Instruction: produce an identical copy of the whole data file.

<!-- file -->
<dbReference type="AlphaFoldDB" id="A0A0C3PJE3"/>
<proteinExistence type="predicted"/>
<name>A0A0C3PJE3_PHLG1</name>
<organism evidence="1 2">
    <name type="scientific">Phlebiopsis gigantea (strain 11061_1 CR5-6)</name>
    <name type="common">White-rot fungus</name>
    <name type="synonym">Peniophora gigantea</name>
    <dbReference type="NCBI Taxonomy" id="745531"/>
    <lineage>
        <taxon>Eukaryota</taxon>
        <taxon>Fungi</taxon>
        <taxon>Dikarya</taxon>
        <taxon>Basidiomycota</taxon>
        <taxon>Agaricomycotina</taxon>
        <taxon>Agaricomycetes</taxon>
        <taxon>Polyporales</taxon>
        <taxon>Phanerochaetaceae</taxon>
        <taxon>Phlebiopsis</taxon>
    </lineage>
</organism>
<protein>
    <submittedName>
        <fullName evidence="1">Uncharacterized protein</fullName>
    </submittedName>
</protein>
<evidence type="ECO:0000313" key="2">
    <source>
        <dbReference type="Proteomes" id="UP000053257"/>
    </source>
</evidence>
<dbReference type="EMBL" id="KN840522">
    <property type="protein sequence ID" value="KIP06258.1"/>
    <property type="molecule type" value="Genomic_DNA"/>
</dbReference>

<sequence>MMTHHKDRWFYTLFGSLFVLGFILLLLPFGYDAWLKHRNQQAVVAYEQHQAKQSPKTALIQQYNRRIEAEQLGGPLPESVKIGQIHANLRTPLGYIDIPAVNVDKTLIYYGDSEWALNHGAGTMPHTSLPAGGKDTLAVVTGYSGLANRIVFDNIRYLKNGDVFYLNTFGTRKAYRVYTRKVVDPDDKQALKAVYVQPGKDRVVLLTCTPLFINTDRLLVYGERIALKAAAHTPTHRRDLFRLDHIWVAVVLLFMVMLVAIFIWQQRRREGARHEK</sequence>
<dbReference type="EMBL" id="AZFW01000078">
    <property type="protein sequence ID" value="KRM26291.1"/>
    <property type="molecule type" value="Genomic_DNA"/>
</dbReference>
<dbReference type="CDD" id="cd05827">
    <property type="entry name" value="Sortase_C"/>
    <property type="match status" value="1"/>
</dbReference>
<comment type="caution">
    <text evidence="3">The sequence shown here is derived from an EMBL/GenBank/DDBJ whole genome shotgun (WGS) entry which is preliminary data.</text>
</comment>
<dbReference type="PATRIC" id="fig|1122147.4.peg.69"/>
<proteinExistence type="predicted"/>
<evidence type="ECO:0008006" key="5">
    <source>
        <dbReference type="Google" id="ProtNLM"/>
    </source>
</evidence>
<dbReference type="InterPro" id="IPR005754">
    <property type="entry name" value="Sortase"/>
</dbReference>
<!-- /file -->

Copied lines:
<dbReference type="AlphaFoldDB" id="A0A0C3PJE3"/>
<proteinExistence type="predicted"/>
<name>A0A0C3PJE3_PHLG1</name>
<organism evidence="1 2">
    <name type="scientific">Phlebiopsis gigantea (strain 11061_1 CR5-6)</name>
    <name type="common">White-rot fungus</name>
    <name type="synonym">Peniophora gigantea</name>
    <dbReference type="NCBI Taxonomy" id="745531"/>
    <lineage>
        <taxon>Eukaryota</taxon>
        <taxon>Fungi</taxon>
        <taxon>Dikarya</taxon>
        <taxon>Basidiomycota</taxon>
        <taxon>Agaricomycotina</taxon>
        <taxon>Agaricomycetes</taxon>
        <taxon>Polyporales</taxon>
        <taxon>Phanerochaetaceae</taxon>
        <taxon>Phlebiopsis</taxon>
    </lineage>
</organism>
<protein>
    <submittedName>
        <fullName evidence="1">Uncharacterized protein</fullName>
    </submittedName>
</protein>
<evidence type="ECO:0000313" key="2">
    <source>
        <dbReference type="Proteomes" id="UP000053257"/>
    </source>
</evidence>
<dbReference type="EMBL" id="KN840522">
    <property type="protein sequence ID" value="KIP06258.1"/>
    <property type="molecule type" value="Genomic_DNA"/>
</dbReference>

<sequence>MMTHHKDRWFYTLFGSLFVLGFILLLLPFGYDAWLKHRNQQAVVAYEQHQAKQSPKTALIQQYNRRIEAEQLGGPLPESVKIGQIHANLRTPLGYIDIPAVNVDKTLIYYGDSEWALNHGAGTMPHTSLPAGGKDTLAVVTGYSGLANRIVFDNIRYLKNGDVFYLNTFGTRKAYRVYTRKVVDPDDKQALKAVYVQPGKDRVVLLTCTPLFINTDRLLVYGERIALKAAAHTPTHRRDLFRLDHIWVAVVLLFMVMLVAIFIWQQRRREGARHEK</sequence>
<dbReference type="EMBL" id="AZFW01000078">
    <property type="protein sequence ID" value="KRM26291.1"/>
    <property type="molecule type" value="Genomic_DNA"/>
</dbReference>
<dbReference type="CDD" id="cd05827">
    <property type="entry name" value="Sortase_C"/>
    <property type="match status" value="1"/>
</dbReference>
<comment type="caution">
    <text evidence="3">The sequence shown here is derived from an EMBL/GenBank/DDBJ whole genome shotgun (WGS) entry which is preliminary data.</text>
</comment>
<dbReference type="PATRIC" id="fig|1122147.4.peg.69"/>
<proteinExistence type="predicted"/>
<evidence type="ECO:0008006" key="5">
    <source>
        <dbReference type="Google" id="ProtNLM"/>
    </source>
</evidence>
<dbReference type="InterPro" id="IPR005754">
    <property type="entry name" value="Sortase"/>
</dbReference>